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Strawberry Fields, Not So Much Forever

Cora wants to be just like her big sister in all she does, and eating is no exception. Cora cries and kicks when she sees Maddie eating strawberries but I’ve held fast, determined to wait until her birthday as suggested by doctors for allergy reasons. Strawberries are just coming into season in New York, and I’d anticipated finding a pick-your-own-strawberries farm here right after Cora’s birthday and turning her loose in the fields – a sort of coming-of-age amongst the strawberry patch thing.

Then I found out last Thursday that the growing season in Texas is a wee bit different than New York’s, and last weekend was pretty much the last hurrah for strawberries here.

So on Friday, I packed the girls in the car, threw the allergy wait-list out the window, said a small prayer, and drove to the strawberry farm.

Maddie was, of course, ecstatic about getting a chance to pick her own strawberries, and chatted the whole way down about how many she was going to pick, then eat, and bring home to show Daddy. She speculated about what sort of bucket she’d be given to use and how fast she was going to pick. Cora was, of course, clueless that her life was about to change.

strawberries_and_butterflies_025.jpgWhen we hopped out of the car, slathered in sunscreen and sticky from the hot drive down, Maddie marched full of self-importance to the farmer. She stood, nodding solemnly, as he explained how to pick the berries, what to look for, and that she shouldn’t step over the rows but go around them instead. Then she was handed a cardboard bucket and turned loose.

As my mom and Maddie began earnestly picking berries, I grabbed Cora, walked hesitantly to an adjacent row, and sat her down for a heart-to-heart. “Ok, kiddo? I know you’re going to want to eat all of these, but you can’t. We can’t eat them until we’ve washed the sand off and paid for them, ok? That would be stealing, right? So you can walk around all you want, but don’t pick the strawberries, and don’t eat them, ok?”

Cora listened patiently, sitting contentedly as I spoke, until she happened to look around and realize she was in the middle of nature’s salad bar and it was all-you-can-eat day. Cutting me off in mid-sentence, she stood up, walked over to a plant, snatched three berries off the stems, and crammed them in her mouth.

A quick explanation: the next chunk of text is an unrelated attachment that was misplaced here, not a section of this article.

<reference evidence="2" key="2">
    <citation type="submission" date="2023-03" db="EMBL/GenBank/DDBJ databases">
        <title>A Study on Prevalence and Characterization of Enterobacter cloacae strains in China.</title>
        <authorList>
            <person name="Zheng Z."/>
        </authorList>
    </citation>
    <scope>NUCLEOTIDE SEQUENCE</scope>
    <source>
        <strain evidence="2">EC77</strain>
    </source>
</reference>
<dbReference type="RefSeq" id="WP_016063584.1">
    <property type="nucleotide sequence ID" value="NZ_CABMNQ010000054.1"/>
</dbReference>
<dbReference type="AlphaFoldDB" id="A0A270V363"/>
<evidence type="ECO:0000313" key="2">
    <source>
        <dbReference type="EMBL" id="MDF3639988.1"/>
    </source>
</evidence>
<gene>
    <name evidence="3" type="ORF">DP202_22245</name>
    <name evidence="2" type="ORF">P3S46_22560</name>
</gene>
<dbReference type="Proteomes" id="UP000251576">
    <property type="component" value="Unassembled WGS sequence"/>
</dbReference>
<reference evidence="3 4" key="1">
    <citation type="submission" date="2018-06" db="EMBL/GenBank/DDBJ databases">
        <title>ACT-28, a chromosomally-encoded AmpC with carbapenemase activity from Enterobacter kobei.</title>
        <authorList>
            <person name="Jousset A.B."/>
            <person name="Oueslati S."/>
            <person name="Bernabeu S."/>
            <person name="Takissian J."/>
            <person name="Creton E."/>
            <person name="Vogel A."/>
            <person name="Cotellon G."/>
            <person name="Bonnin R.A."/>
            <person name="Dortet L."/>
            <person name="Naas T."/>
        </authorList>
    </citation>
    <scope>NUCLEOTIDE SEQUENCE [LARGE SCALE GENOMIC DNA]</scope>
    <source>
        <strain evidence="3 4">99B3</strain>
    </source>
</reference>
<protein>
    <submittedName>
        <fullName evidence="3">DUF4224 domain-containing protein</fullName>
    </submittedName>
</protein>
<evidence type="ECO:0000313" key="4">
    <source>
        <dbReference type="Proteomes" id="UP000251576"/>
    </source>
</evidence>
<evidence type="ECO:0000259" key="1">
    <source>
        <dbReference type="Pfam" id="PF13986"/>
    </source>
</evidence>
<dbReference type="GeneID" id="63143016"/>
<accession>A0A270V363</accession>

Ok, time for plan B.

I quickly realized that nothing short of locking her back in the car would keep Cora from eating strawberries, so I had two choices: abandon her to the task and pretend I didn’t notice she was cramming EVERYTHING in her mouth – white strawberries, stems, leaves, whatever; or I could aid her in her crime spree and at least have some control over what went in her mouth.

strawberries_and_butterflies_023.jpgSo for the next forty-five minutes or so, I was frantically picking plump, juicy strawberries, removing the stems with a fingernail, dousing them in water, and shoving them in Cora’s hands before she could grab another inappropriate snack herself. Cora was happier than I’ve ever seen her, and quickly turned into a giant ball of mud. We worked our way about ten feet down the strawberry field, but left no red strawberry unpicked. For every five I fed Cora, I was able to put one in the box. I’m not kidding. I’m reasonably certain Cora would have single-handedly denuded the place, such a one-woman plague of locusts was she on those strawberry fields, but Maddie was visibly wilting and it was time to head home.

Maddie and Gamma took their bounty to the farmer’s wife to settle up, and I stepped forward to confess. “Uh, ma’am? Whatever our total is, you need to add extra to it, because my baby ate quite a few strawberries while we picked.”

The farmer smiled broadly in that forgiving, grandmotherly way. “Oh, I’m sure it’s fine; consider it our gift. How much could one tiny baby eat?”

I gulped. “Um, twenty-three strawberries?”

“Twenty-three?” she repeated faintly.

“Yes, ma’am. I kept track so you’d be able to tell how much we owed.”

“That’ll be an extra two-fifty,” she said firmly.

strawberries_and_butterflies_029.jpgBy this time I could barely find my baby under the layers of mud and strawberry juice, and the farmers magnanimously allowed me to hose Cora down in their outdoor planting sink. We ended up having to strip her down to ride home naked, since her clothing was a lost cause. Which of course prompted Maddie to say, “But I want to ride naked just like Cora!”

I had to wash the strawberries surreptitiously to keep the C-Monster from seeing them and demanding more; Maddie wanted Daddy to see her full bucket before we dug in. All in all, we brought home about seven pounds of strawberries: six in the buckets, and one in Cora’s belly.

strawberries_and_butterflies_036.jpgSo we now know that Cora’s not allergic to strawberries, and she and Maddie are happily working their way through the hand-picked ones. Every time Maddie eats one, she asks, “Is this one of the strawberries that I picked?” Cora doesn’t stop eating long enough to ask anything.

As for the strawberry farm, I think they’re happy they don’t also sell blueberries, which is next on our list; Hurricane Cora came through and denuded them enough for one year. And I’d not be surprised to see a “Warning” poster with Cora’s picture circulating the pick-your-own farms the rest of this season.

Anyone know good baby disguises for a blueberry patch?


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